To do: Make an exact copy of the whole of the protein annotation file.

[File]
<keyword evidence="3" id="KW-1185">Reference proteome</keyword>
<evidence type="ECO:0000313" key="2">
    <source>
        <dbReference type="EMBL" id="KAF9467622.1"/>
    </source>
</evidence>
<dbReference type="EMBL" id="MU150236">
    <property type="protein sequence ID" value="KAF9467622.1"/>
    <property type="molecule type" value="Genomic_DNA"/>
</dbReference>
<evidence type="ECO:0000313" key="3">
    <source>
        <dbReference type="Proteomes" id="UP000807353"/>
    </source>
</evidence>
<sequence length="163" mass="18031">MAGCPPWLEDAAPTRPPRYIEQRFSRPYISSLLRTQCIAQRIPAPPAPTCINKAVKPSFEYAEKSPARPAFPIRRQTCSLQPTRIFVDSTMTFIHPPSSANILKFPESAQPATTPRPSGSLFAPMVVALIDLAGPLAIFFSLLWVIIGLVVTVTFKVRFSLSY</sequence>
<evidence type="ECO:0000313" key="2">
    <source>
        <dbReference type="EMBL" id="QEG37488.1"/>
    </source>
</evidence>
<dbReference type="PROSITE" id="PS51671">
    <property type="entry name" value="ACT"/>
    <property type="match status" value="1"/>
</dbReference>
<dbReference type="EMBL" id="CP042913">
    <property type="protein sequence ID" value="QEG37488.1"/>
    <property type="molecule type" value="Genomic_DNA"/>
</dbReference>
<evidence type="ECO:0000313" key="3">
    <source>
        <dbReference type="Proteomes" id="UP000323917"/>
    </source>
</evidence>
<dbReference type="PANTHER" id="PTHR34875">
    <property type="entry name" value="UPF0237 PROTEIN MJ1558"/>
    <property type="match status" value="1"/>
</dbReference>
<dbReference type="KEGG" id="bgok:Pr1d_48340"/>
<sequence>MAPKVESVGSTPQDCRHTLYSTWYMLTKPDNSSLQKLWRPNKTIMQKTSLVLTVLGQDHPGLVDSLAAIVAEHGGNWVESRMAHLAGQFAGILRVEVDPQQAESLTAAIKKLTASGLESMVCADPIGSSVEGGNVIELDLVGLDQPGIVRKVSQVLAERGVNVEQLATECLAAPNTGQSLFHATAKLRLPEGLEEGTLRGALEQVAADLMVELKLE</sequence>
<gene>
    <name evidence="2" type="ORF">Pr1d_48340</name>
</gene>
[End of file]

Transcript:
<keyword evidence="3" id="KW-1185">Reference proteome</keyword>
<evidence type="ECO:0000313" key="2">
    <source>
        <dbReference type="EMBL" id="KAF9467622.1"/>
    </source>
</evidence>
<dbReference type="EMBL" id="MU150236">
    <property type="protein sequence ID" value="KAF9467622.1"/>
    <property type="molecule type" value="Genomic_DNA"/>
</dbReference>
<evidence type="ECO:0000313" key="3">
    <source>
        <dbReference type="Proteomes" id="UP000807353"/>
    </source>
</evidence>
<sequence length="163" mass="18031">MAGCPPWLEDAAPTRPPRYIEQRFSRPYISSLLRTQCIAQRIPAPPAPTCINKAVKPSFEYAEKSPARPAFPIRRQTCSLQPTRIFVDSTMTFIHPPSSANILKFPESAQPATTPRPSGSLFAPMVVALIDLAGPLAIFFSLLWVIIGLVVTVTFKVRFSLSY</sequence>
<evidence type="ECO:0000313" key="2">
    <source>
        <dbReference type="EMBL" id="QEG37488.1"/>
    </source>
</evidence>
<dbReference type="PROSITE" id="PS51671">
    <property type="entry name" value="ACT"/>
    <property type="match status" value="1"/>
</dbReference>
<dbReference type="EMBL" id="CP042913">
    <property type="protein sequence ID" value="QEG37488.1"/>
    <property type="molecule type" value="Genomic_DNA"/>
</dbReference>
<evidence type="ECO:0000313" key="3">
    <source>
        <dbReference type="Proteomes" id="UP000323917"/>
    </source>
</evidence>
<dbReference type="PANTHER" id="PTHR34875">
    <property type="entry name" value="UPF0237 PROTEIN MJ1558"/>
    <property type="match status" value="1"/>
</dbReference>
<dbReference type="KEGG" id="bgok:Pr1d_48340"/>
<sequence>MAPKVESVGSTPQDCRHTLYSTWYMLTKPDNSSLQKLWRPNKTIMQKTSLVLTVLGQDHPGLVDSLAAIVAEHGGNWVESRMAHLAGQFAGILRVEVDPQQAESLTAAIKKLTASGLESMVCADPIGSSVEGGNVIELDLVGLDQPGIVRKVSQVLAERGVNVEQLATECLAAPNTGQSLFHATAKLRLPEGLEEGTLRGALEQVAADLMVELKLE</sequence>
<gene>
    <name evidence="2" type="ORF">Pr1d_48340</name>
</gene>